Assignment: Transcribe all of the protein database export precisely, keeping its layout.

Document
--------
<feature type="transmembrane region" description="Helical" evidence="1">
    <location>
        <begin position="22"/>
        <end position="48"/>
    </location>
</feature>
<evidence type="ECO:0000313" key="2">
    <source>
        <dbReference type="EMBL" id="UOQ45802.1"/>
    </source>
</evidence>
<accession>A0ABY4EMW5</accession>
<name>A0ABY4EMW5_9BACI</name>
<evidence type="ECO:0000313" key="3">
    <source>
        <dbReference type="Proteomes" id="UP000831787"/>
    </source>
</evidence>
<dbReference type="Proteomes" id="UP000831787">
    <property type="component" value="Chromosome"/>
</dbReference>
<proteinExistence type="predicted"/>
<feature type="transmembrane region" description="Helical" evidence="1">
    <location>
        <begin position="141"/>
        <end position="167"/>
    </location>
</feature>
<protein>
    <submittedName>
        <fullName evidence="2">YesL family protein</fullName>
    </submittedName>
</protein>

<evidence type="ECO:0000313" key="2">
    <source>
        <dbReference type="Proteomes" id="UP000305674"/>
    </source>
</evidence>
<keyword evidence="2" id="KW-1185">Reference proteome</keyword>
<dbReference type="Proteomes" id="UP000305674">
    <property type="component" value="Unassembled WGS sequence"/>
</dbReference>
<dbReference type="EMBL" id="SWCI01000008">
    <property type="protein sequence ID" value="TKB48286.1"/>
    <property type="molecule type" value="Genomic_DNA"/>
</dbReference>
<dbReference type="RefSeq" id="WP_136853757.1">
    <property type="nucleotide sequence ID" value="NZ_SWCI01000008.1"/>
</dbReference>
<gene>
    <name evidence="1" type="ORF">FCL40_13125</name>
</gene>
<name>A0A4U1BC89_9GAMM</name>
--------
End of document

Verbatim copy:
<feature type="transmembrane region" description="Helical" evidence="1">
    <location>
        <begin position="22"/>
        <end position="48"/>
    </location>
</feature>
<evidence type="ECO:0000313" key="2">
    <source>
        <dbReference type="EMBL" id="UOQ45802.1"/>
    </source>
</evidence>
<accession>A0ABY4EMW5</accession>
<name>A0ABY4EMW5_9BACI</name>
<evidence type="ECO:0000313" key="3">
    <source>
        <dbReference type="Proteomes" id="UP000831787"/>
    </source>
</evidence>
<dbReference type="Proteomes" id="UP000831787">
    <property type="component" value="Chromosome"/>
</dbReference>
<proteinExistence type="predicted"/>
<feature type="transmembrane region" description="Helical" evidence="1">
    <location>
        <begin position="141"/>
        <end position="167"/>
    </location>
</feature>
<protein>
    <submittedName>
        <fullName evidence="2">YesL family protein</fullName>
    </submittedName>
</protein>

<evidence type="ECO:0000313" key="2">
    <source>
        <dbReference type="Proteomes" id="UP000305674"/>
    </source>
</evidence>
<keyword evidence="2" id="KW-1185">Reference proteome</keyword>
<dbReference type="Proteomes" id="UP000305674">
    <property type="component" value="Unassembled WGS sequence"/>
</dbReference>
<dbReference type="EMBL" id="SWCI01000008">
    <property type="protein sequence ID" value="TKB48286.1"/>
    <property type="molecule type" value="Genomic_DNA"/>
</dbReference>
<dbReference type="RefSeq" id="WP_136853757.1">
    <property type="nucleotide sequence ID" value="NZ_SWCI01000008.1"/>
</dbReference>
<gene>
    <name evidence="1" type="ORF">FCL40_13125</name>
</gene>
<name>A0A4U1BC89_9GAMM</name>